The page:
But it’ a TV show. We used all those circumstances to create unbelievable drama and try to show you how heightened the situation was and how important this information was. And in all fairness, we had shot the first season like that, months and months before the terrible events of 9/11. This was really a product of drama.

DV: The timing of the show was uncanny, given the events of 9/11. Back immediately after those attacks, was there ever a thought in your mind that maybe this show wouldn’t get on the air?

SUTHERLAND: I felt for the first two weeks after 9/11 that I couldn’t believe I had wasted my life as an actor. Those were the moments when I think, rightfully so, we truly valued the police officers, the firemen, the doctors, the nurses, the people who can actually physically contribute at that exact moment.

I was walking down the street in a daze like that, and a guy was walking down the street and said to me, ‘Hey man, I can’t wait to see your show.” And I remember looking up and, I don’t think I said anything, but I remember thinking, “How can you say something like that at a time like this?” And then I walked a couple blocks more and then I thought, “Well, how can you not?”

That’s what we do, we create entertainment. Sometimes more thoughtful than not. But we provide an outlet for people to sometimes get away from something. In the case of Jack Bauer, that was a unique phenomenon at a time where I, myself, and a lot of other people felt so helpless about what was happening. Jack Bauer was this character that was doing something about that world. I certainly have heard from people that they felt a kind of gratification from that.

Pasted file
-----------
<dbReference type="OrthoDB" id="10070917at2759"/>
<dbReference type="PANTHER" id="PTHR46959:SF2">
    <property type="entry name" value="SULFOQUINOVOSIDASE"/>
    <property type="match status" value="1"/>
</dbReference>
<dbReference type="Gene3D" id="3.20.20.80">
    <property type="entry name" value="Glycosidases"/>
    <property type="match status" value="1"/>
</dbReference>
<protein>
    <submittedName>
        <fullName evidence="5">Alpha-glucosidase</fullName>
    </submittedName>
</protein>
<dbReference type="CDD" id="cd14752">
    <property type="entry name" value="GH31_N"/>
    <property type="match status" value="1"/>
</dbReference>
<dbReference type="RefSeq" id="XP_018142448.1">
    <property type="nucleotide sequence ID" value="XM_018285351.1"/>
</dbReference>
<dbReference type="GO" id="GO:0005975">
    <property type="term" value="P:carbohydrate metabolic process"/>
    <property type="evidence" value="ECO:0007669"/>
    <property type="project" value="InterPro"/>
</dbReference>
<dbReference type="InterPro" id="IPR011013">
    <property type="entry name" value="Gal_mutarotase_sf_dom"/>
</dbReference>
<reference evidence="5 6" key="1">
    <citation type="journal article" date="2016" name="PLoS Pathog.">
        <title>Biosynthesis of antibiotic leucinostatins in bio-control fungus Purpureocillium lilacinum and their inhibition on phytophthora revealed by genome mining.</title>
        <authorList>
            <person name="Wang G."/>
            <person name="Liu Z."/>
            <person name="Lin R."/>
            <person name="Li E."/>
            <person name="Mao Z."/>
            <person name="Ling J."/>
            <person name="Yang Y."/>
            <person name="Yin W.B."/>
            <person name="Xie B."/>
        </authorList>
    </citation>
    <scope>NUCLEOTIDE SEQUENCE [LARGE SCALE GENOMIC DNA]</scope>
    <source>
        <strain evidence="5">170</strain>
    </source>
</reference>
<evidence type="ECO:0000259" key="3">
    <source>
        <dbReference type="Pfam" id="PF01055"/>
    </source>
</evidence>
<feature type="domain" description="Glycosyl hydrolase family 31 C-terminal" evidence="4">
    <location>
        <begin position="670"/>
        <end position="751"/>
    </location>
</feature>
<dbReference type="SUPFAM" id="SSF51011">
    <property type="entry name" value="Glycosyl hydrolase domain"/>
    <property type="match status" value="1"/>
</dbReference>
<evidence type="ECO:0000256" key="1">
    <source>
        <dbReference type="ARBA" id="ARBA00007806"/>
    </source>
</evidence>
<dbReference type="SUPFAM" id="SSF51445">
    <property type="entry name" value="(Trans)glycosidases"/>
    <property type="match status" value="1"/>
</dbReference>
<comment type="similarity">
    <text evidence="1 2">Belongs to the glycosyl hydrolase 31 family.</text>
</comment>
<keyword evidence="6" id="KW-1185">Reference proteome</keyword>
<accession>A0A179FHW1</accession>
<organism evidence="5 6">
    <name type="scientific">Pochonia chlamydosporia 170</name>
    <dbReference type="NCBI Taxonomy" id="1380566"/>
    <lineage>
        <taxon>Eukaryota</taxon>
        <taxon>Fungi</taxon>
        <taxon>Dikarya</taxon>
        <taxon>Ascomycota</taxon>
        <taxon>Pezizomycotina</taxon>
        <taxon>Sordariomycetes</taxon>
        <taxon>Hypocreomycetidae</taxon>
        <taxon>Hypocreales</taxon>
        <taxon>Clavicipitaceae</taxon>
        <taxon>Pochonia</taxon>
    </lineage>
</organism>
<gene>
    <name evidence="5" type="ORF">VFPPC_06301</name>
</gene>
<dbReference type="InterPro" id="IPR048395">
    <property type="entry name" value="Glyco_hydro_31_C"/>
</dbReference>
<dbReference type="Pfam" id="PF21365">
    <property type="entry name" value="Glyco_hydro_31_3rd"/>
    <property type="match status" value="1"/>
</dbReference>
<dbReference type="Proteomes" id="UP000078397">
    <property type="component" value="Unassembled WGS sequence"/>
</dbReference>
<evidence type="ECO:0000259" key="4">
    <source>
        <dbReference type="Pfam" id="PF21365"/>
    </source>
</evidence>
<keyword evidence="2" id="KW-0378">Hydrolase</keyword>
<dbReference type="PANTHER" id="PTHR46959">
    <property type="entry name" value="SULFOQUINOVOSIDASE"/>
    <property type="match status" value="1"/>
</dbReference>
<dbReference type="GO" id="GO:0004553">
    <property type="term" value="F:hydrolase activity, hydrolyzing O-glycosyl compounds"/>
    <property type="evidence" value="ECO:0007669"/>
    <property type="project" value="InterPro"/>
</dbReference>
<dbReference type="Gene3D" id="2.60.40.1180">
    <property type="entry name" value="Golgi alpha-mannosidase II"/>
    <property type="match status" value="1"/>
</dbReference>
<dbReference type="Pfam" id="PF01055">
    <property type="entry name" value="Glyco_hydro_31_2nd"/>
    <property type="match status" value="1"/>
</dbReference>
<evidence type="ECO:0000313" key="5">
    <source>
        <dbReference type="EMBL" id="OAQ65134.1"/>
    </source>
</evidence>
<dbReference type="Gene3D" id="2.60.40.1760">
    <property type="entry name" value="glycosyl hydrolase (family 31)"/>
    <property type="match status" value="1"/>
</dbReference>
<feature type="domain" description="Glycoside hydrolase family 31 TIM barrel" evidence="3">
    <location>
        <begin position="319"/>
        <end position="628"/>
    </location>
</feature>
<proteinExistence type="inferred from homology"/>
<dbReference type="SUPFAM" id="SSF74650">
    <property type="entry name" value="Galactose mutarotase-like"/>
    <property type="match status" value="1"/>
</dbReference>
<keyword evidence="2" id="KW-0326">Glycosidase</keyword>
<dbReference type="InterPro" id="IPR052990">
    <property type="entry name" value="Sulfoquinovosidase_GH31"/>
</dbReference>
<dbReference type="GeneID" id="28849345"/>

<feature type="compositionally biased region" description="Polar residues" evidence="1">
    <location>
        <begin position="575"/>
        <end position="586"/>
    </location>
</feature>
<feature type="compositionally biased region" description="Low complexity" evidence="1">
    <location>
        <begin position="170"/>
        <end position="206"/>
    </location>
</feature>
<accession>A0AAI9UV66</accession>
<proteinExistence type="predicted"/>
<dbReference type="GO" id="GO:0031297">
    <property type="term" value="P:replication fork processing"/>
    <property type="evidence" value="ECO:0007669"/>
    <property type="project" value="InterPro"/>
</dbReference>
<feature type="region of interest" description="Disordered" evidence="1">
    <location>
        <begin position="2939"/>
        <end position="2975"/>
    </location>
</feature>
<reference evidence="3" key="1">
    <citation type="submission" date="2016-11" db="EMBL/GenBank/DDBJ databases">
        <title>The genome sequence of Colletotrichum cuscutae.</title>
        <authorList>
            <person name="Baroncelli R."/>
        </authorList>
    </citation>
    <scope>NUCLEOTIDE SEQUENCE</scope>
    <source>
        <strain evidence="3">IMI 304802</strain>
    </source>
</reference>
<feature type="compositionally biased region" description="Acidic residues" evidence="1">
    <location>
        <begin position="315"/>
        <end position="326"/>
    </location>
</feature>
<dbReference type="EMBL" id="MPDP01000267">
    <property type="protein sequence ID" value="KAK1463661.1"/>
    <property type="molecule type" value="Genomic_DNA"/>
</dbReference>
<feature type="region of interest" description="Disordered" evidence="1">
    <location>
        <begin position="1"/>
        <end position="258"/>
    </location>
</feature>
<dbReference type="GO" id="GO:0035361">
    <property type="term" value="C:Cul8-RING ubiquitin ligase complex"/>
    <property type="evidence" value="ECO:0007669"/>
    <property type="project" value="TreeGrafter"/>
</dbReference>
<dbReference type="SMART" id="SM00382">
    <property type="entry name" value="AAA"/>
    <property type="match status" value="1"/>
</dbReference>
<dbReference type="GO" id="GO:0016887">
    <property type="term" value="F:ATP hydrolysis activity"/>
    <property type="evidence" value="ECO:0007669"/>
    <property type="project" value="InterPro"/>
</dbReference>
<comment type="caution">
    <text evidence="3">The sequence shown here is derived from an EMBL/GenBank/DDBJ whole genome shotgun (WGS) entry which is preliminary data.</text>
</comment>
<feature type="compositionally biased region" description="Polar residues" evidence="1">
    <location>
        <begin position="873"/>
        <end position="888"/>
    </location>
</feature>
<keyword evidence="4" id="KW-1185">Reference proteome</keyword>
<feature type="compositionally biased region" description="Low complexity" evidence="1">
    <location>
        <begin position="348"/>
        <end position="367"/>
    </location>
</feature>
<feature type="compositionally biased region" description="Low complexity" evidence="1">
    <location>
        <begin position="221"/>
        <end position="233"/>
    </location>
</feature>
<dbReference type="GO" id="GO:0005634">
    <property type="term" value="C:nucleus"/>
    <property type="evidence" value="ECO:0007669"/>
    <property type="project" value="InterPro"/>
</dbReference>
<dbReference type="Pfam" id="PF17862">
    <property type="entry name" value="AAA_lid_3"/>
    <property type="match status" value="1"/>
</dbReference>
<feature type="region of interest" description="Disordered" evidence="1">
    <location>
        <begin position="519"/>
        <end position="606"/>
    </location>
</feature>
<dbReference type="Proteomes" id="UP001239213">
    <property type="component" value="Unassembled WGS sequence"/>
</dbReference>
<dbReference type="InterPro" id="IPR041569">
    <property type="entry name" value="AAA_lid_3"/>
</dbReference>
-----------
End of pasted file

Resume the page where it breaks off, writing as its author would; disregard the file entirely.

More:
DV: What has this character and this series meant to you and your career?

SUTHERLAND: I wouldn’t be able to fully articulate that. It’s been the greatest learning experience I’ve ever had as an actor, and singularly the greatest opportunity I’ve every had. On a personal level I’ve been able to work with a cast and crew and writers and directors that will be friends of mine for the rest of my life. There’s a sense of family that I will lose when this is over. Because we won’t have the kind of proximately we’ve had over last nine years. That’s going to be immediately the most difficult thing.